1:5:10:365 EcoTip Blog

May 18, 2008

:139 Low Flow Faucets

Welcome to today’s 1:5:10:365 Tip for becoming a better steward for our home and planet.

1:5:10:139 EcoTip: It is a simple procedure to add low flow aerators to a sink faucet to help reduce water flow. This not only helps save water, but also energy from hot water use.

You can check the flow of your faucets by timing how long it takes to fill a quart jar. Aim for 15 seconds or less on bathroom fixtures and about half that for the kitchen.

To prepare for this post I tried this for both of our bathrooms sinks. Both fixtures looked exactly the same, but the master bath took 30 seconds to fill and the hall bath sink filled in 7 seconds. When I checked I found the low flow aerator was missing from the hall bath. You can’t always tell just by looking – so I’m off to the hardware store to buy a new half gallon per minute aerator.

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 Additional Information

EPA’s WaterSense program has identified retrofit aerators and new low flow faucets for a variety of applications. They are posted at:  http://www.epa.gov/watersense/pp/lists/find_faucet.htm

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May 17, 2008

:138 Low Flow Toilets

1:5:10:138 EcoTip: California researchers import fake poo from Canada to test low flow toilets.

 Source: MaP 11th edition

The ongoing research project, identified as MaP (Maximum Performance Testing of Popular Toilet Models) is now in its 11th edition. In spite of the joke potential the published results provide excellent information for the excrementally endowed. If you find your low flow toilet requires more than one flush – This is the place to look for toilets that can handle up to 1000 grams at a time. According to a British medical study (Variability of Colonic Function in Healthy Subjects) the average maximum male dooty is 250g.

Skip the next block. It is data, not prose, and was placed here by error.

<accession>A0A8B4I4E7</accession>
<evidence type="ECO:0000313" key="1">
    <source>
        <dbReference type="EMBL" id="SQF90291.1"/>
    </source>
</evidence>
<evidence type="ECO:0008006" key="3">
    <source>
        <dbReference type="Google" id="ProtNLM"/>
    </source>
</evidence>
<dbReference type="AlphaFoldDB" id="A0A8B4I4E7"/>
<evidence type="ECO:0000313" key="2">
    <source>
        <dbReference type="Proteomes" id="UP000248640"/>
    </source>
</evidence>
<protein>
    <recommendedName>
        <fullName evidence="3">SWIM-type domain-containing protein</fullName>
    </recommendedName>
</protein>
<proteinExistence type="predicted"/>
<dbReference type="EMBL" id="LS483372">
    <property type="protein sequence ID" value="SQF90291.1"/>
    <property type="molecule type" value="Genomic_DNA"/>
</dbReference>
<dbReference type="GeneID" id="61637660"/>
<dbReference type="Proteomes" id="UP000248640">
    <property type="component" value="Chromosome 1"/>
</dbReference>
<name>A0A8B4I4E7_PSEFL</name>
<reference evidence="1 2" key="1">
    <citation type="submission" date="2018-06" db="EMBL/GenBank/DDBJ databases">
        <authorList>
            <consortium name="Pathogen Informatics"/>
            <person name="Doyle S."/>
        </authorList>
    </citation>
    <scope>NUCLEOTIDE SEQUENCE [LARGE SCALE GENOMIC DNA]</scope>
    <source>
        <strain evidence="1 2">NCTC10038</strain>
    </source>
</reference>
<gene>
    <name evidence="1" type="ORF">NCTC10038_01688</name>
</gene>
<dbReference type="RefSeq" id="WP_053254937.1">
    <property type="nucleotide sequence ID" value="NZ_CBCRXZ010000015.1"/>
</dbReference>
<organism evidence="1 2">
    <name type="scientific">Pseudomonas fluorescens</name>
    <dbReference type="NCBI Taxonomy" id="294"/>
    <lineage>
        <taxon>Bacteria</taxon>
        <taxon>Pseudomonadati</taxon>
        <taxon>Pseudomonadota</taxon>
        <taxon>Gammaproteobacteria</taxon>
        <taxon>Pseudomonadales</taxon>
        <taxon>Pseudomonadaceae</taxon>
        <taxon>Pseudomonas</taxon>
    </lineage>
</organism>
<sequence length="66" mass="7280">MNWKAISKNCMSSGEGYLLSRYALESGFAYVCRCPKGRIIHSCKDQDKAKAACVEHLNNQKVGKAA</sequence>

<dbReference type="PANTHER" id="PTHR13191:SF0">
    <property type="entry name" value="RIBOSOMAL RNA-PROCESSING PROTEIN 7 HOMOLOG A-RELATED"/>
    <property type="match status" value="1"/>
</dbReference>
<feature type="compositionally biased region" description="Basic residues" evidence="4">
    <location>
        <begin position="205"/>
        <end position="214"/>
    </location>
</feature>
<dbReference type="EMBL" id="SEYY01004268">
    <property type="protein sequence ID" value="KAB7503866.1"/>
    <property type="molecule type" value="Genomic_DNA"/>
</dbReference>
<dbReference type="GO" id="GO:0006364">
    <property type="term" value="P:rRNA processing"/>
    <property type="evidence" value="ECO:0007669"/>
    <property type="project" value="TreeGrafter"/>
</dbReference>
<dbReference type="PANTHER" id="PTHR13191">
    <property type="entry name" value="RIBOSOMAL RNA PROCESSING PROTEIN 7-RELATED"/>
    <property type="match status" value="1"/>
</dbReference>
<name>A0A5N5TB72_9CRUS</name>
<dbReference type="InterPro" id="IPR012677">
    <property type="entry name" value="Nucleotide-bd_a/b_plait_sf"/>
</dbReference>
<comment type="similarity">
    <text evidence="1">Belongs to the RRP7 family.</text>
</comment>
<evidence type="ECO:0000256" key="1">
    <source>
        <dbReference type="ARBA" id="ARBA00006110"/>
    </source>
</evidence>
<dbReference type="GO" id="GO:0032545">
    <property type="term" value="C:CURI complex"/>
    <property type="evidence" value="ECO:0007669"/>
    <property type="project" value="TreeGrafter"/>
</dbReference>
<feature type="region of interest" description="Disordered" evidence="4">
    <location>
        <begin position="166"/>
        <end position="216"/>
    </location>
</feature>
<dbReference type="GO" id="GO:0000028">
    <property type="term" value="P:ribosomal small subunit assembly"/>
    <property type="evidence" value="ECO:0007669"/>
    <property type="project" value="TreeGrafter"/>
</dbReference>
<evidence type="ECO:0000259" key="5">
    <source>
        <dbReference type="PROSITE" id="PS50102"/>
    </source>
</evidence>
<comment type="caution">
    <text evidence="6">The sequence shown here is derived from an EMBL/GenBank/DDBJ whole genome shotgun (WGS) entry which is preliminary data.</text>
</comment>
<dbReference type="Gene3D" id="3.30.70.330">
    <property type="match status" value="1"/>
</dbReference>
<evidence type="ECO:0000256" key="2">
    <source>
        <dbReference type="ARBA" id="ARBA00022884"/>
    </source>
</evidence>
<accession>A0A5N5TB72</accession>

We developed the Maximum Performance (MaP) testing to identify how well popular toilets models perform bulk removal using a realistic test media, and to grade each toilet model based on this performance. A soybean paste having similar physical properties (density, moisture content) to human waste was used in combination with toilet paper as the test media. In addition to using a realistic test media, all toilet samples are adjusted, where possible, to their rated flush volume (typically 6 litres / 1.6 gallons) prior to testing to ensure a level playing field.

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Additional Information

The research project results can be reviewed at: http://www.cuwcc.org/MapTesting.lasso 

The fake excrement is a Canadian Soybean paste with a density and moisture content similar to human waste. It is extruded through a 7/8-inch diameter die and shaped so each flushable is approximately four inches long and weighs 50 grams and is encased in a sausage-like latex coating so it is reusable.

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I am pleased to announce that the third edition of my co-authored book Prescriptions for a Healthy House: A Practical Guide for Architects, Builders and Homeowners has just been released!

Modern culture has many benefits but all too frequently convenience and costs are exchanged for health. It’s true for food and it is every bit as true for our shelter. The authors have compiled the most authoritative reference in the field of how to build your home or office to maximize its benefit for your health. I have used this book in the construction of my home and office and highly recommend it. – Dr. Mercola, Founder www.mercola.com world’s most visited natural health site

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